Saturday

19th Jun 2021

Opinion

Morocco vs Spain: why it matters for the EU

  • This time, Charles Michel, Ursula von der Leyen, Josep Borrell, Ylva Johansson and many more immediately gave the same message: Ceuta's border with Morocco is the EU's border (Photo: EUobserver)

Ceuta, a small Spanish city on the North African coast, was the setting for the latest episode in the bilateral drift between Madrid and Rabat. Brussels, almost 2,000 kilometres north, is a less visible but equally important arena where the two countries are carrying on the fight.

On 17 June, thousands of mainly Moroccan migrants crossed the border with Ceuta, taking advantage of an apparent relaxation of controls by Moroccan security forces.

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Two weeks earlier, the Moroccan foreign affairs minister, Nasser Bourita, had warned Spain that cooperation was at risk because of Spanish policies on the Western Sahara.

Following a well-known script, Rabat expressed its disappointment by applying migration pressure.

As the crisis in Ceuta unfolded, Spain resolutely requested Brussels' support. And it got it.

Aware of the many elements that irritate the bilateral relationship, Spain has sought Europeanisation as part of a strategy to mitigate the risks of conflict escalation.

Bringing bilateral relations with Morocco under the European umbrella should infuse some positive energy into this sensitive relationship while also reducing Rabat's appetite for confrontation with Spain – as it would mean confronting the EU as a whole.

On the bilateral front, Spain has aimed at intensifying and diversifying cooperation at all levels.

The end goal is to create a "colchón" (mattress) of interests, as it is often called in Spain, that raises the cost of conflict and buffers the tensions that inevitably resurface from time to time. The evolution of the current crisis will determine whether this dual strategy pays off.

Meanwhile, Rabat is looking to Brussels for understanding. Moroccan officials insist that they have no problems with the EU but merely with one member state and claim that this is a purely political crisis, downplaying its migration component. Why? Morocco underestimated the reputational costs of the incidents in Ceuta.

The images of Moroccan families and hopeless young kids risking their lives do not fit with the narrative of Morocco as a dynamic economy, with massive investment projects to connect Europe with Africa.

The idea that a country often portrayed as an exemplary partner in Brussels circles was apparently determined to weaponise migration raised alarms across European decision-making circles.

Before this latest crisis erupted, the EU already felt surrounded by a ring of fires. But few in Brussels expected Morocco to spark a new one.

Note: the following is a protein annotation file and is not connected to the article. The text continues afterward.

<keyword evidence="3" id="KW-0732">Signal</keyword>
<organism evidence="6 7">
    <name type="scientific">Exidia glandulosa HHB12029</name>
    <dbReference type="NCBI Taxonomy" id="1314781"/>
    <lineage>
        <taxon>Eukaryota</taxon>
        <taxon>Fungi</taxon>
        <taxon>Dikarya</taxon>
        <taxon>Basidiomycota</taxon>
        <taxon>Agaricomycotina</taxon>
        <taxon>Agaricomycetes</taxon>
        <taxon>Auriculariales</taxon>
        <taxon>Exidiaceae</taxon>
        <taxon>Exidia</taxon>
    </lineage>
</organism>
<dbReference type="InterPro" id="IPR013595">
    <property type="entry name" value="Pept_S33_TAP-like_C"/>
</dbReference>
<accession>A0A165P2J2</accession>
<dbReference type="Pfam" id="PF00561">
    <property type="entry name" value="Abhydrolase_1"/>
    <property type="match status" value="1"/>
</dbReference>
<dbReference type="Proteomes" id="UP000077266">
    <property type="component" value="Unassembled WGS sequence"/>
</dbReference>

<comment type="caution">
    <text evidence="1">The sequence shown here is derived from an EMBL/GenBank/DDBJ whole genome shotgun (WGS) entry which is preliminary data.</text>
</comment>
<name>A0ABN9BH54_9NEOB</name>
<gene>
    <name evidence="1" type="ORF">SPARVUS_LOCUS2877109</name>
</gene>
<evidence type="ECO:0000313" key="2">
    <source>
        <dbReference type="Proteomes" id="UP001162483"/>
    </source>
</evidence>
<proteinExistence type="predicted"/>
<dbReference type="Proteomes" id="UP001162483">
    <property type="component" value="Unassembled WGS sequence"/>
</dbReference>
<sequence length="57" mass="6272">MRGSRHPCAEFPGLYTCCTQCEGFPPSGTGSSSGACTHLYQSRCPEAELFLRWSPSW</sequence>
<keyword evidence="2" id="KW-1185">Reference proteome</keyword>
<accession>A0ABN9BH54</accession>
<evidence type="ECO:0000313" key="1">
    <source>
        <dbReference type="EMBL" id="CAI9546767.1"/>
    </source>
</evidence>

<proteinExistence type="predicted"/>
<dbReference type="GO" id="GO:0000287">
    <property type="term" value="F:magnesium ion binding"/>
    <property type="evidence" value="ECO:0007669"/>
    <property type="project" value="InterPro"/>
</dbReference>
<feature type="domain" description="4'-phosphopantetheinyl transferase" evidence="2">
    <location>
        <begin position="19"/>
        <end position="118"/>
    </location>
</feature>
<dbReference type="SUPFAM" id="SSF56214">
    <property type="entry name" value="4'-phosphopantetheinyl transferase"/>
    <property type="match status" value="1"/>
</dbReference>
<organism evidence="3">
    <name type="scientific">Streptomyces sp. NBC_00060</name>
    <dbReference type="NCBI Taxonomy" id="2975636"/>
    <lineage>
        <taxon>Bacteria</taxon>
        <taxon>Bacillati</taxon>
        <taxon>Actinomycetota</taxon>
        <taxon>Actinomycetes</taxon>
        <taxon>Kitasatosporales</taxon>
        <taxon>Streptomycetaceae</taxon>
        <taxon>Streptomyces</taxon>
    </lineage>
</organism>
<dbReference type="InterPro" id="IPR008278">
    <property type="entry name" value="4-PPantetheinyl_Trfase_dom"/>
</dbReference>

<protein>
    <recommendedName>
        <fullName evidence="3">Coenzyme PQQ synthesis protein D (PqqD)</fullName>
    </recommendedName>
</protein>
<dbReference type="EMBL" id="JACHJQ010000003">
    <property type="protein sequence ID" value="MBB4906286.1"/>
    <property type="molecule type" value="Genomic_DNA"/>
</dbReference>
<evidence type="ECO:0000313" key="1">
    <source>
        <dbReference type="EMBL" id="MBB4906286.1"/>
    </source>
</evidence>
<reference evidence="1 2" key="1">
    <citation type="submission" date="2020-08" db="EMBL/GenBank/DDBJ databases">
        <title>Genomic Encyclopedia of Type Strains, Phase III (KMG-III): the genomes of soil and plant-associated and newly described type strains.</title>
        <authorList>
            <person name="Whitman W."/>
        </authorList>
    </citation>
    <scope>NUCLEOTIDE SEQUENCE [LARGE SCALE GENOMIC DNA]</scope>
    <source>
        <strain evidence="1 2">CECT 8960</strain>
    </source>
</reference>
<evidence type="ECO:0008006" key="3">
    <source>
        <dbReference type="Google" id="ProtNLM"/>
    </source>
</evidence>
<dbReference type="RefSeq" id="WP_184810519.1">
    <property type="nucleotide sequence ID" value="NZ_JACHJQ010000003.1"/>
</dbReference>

The memories of the chaotic images of February 2020 on the Greek–Turkish border are still fresh in European minds, particularly among the senior leadership of the EU institutions that had to deal with the situation a few weeks after assuming their posts.

This time, Charles Michel, Ursula von der Leyen, Josep Borrell, Ylva Johansson and many more immediately gave the same message: Ceuta's border with Morocco is the EU's border. Margaritis Schinas went even further, warning that "nobody can intimidate or blackmail the European Union".

Morocco vs Spain, plus Germany

As for the member states, the fact that Morocco is clashing not only with Spain but with Germany too did not help Rabat gather support among friendly countries such as France.

What does Morocco want from Spain? Nothing less than a policy shift on the Western Sahara. Rabat considers that the Spanish government is biased in support of the Polisario, with the hospital treatment in Spain of Brahim Ghali, the leader of the Polisario Front, offering the final proof.

Yet, Spain's policies have not significantly changed. Indeed, the supporters of Sahrawi independence might be shocked by such accusations, having traditionally regarded Spain's governmental position as subtly leaning towards Rabat.

Rather than Spanish policies, what has changed are Morocco's expectations.

The decision by former president Donald Trump to recognise Moroccan sovereignty over this disputed territory was a game-changer that has apparently empowered Morocco to challenge the status quo.

The newfound centrality of the Western Sahara on the agenda has consequences for the EU as well.

The European Court of Justice should soon issue its decision on the applicability of the EU agreements with Morocco to the Western Sahara. If the ruling fails to meet Morocco's expectations, it could trigger new tensions. The risk of this is seemingly quite high.

The EU's handling of the current bilateral crisis with Spain will therefore set some standards for future crises with a potentially European dimension. It would also be useful to draw lessons from Spain's previous experiences about what worked and what did not.

Ultimately, disincentivising conflict and mitigating the risks of escalation with Morocco should be Europe's foreign policy goal too.

Author bio

Eduard Soler Lecha is senior research fellow at the Barcelona Centre for International Affairs.

Disclaimer

The views expressed in this opinion piece are the author's, not those of EUobserver.

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